• Quartz
  • Calcite
  • Iron Oxide
  • Clay
  • Glauconite
  • Feldspar

Diagenesis is any chemical, physical, or biological change undergone by a sediment after its initial deposition and during and after its lithification.

slide22

CementationClastic particles ranging from silt-size to boulder-size may be deposited on the sea floor.  As they are buried, ion-laden sea water may deposit minerals in the porespaces between the grains, thus effectivelycementing them together.  By this process the sediments become rocks such as siltstone, sandstone and conglomerate.

CompactionClastic particles smaller than silt, such as mud are deposited on the sea floor.  As they are buried, the weight of overlying sediments presses downward on the mud particles and compacts them, resulting in the formation of rocks such as claystone,mudstone or shale.

slide23

TYPES OF SEDIMENTARY ROCKS

Clastic rocks

Chemical & Organic rocks

  • Sandstones
  • Conglomerates
  • Breccia
  • Shale/mudstones

Carbonate rocks

Organic rocks

Form due to decomposition of organic remains under temperature and pressure eg. Coal/Lignite etc.

Form basically from CaCO3 – both by chemical leaching and by organic source (biochemical) eg. Limestone; dolomite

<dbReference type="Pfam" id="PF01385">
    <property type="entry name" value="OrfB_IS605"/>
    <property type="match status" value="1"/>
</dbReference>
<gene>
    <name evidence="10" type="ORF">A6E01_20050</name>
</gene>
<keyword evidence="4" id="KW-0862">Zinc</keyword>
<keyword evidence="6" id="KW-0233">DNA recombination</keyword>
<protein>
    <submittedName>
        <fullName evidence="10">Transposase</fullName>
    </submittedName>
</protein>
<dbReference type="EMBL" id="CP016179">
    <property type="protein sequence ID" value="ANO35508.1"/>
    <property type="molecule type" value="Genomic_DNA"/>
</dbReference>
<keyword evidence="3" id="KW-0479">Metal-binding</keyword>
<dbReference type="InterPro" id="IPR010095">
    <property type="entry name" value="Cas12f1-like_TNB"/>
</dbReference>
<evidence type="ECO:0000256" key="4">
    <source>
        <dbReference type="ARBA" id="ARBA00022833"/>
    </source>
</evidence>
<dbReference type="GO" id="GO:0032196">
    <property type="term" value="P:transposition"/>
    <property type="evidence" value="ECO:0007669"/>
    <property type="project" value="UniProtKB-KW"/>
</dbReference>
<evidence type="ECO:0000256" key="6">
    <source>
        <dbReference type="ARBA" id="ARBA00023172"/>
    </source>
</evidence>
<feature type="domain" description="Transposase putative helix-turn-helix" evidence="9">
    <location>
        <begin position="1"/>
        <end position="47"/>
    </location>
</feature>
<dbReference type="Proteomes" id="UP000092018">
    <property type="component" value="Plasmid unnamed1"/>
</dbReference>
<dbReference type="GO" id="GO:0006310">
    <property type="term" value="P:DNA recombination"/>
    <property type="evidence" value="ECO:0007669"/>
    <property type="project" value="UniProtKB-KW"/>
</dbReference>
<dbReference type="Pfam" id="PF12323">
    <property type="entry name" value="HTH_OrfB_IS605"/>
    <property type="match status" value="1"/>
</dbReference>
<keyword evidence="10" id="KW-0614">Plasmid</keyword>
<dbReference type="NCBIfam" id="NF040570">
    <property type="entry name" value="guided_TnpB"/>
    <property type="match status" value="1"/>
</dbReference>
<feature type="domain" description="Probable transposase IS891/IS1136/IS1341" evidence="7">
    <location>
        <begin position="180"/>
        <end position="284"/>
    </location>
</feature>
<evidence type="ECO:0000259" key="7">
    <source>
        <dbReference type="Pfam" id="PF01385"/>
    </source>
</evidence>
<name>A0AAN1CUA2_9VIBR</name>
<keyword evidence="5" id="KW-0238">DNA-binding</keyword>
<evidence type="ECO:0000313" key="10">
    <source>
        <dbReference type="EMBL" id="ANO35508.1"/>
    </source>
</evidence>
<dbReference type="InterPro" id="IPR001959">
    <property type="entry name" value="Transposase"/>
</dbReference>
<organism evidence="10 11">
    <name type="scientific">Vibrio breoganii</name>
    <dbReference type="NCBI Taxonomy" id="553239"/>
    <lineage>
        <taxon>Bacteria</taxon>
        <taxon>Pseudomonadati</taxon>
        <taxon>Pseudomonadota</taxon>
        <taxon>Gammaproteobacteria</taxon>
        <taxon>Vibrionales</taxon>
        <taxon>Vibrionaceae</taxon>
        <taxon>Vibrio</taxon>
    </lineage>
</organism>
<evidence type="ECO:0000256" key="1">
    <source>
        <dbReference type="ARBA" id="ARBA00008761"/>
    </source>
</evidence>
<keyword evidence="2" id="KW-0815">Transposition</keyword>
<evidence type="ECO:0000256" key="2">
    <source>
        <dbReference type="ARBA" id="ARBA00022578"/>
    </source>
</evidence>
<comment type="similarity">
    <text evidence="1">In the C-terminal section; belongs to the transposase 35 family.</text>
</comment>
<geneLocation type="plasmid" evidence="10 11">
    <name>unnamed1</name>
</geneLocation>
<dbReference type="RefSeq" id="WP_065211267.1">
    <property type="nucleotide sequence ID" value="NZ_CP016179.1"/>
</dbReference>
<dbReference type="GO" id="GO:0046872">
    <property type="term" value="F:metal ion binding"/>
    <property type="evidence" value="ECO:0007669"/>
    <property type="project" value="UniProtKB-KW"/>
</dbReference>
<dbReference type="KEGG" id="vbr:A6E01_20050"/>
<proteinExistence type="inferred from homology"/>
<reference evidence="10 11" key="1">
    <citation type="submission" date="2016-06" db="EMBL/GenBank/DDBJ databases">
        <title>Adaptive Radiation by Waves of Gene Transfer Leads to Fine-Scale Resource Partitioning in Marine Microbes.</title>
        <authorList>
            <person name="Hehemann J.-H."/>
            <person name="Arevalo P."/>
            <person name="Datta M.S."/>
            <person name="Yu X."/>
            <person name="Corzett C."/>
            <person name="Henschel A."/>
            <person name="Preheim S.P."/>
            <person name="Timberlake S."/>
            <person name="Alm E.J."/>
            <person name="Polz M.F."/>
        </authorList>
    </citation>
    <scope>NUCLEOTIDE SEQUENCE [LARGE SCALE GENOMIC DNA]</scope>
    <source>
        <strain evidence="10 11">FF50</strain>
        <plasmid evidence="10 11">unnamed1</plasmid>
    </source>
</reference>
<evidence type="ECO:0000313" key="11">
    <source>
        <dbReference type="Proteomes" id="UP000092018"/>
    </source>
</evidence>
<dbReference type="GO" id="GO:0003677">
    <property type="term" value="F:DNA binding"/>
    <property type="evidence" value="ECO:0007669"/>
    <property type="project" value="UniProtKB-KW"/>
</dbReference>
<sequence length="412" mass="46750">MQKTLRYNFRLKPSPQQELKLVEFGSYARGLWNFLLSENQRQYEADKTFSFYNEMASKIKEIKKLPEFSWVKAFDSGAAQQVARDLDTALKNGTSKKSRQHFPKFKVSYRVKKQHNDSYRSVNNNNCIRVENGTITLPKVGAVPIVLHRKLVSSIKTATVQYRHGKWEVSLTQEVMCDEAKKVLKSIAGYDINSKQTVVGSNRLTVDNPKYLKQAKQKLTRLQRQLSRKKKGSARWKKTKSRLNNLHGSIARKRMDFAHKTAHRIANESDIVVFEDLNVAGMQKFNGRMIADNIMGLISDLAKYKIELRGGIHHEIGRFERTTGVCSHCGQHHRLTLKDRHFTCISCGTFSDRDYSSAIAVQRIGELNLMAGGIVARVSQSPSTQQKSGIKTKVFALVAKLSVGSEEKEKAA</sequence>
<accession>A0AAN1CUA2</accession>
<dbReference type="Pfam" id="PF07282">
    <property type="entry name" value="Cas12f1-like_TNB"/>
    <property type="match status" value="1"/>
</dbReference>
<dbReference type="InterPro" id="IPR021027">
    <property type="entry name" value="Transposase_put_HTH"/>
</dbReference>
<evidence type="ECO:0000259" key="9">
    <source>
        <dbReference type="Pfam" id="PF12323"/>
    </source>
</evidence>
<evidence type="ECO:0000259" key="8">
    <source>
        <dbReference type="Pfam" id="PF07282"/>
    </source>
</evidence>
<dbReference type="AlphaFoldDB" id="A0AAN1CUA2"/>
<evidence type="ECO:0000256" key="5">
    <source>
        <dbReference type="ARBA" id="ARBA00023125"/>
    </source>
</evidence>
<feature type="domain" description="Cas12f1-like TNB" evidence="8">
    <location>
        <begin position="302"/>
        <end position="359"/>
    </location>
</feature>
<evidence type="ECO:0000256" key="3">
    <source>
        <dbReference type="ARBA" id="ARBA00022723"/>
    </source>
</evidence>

Evaporites rocks

These rocks are formed

due to evaporation of saline water (sea water)

eg. Gypsum, Halit

(rock salt)

chemical sediments
Evaporites -Water Soluble

Halite

Gypsum

Calcite

Precipitates

Example: Ca(sol'n) + SO4 (Sol'n) = CaSO4

Gypsum

Limestone

Iron Formations

Alteration After Deposition

Dolomite

Biogenic Sediments

Limestone - Shells, Reefs, Etc.

Organic Remains

Coal

Petroleum

Chemical Sediments
slide25

Gypsum

EVAPORITIC ROCKS

These rocks are formed within the a depositional basin from chemical substances dissolved in the seawater or lake water.

Halite

(NaCl)

CaSO4.2H20

economic importance of evaporites
Economic importance of Evaporites
  • SALT:other then daily use of salt for cooking, it is used
  • For production of Paper,
  • Soap
  • Detergents
  • Antiseptics
  • As chemical for dyeing etc.
  • GYPSUM:is used for plaster and in manufacturing construction materials.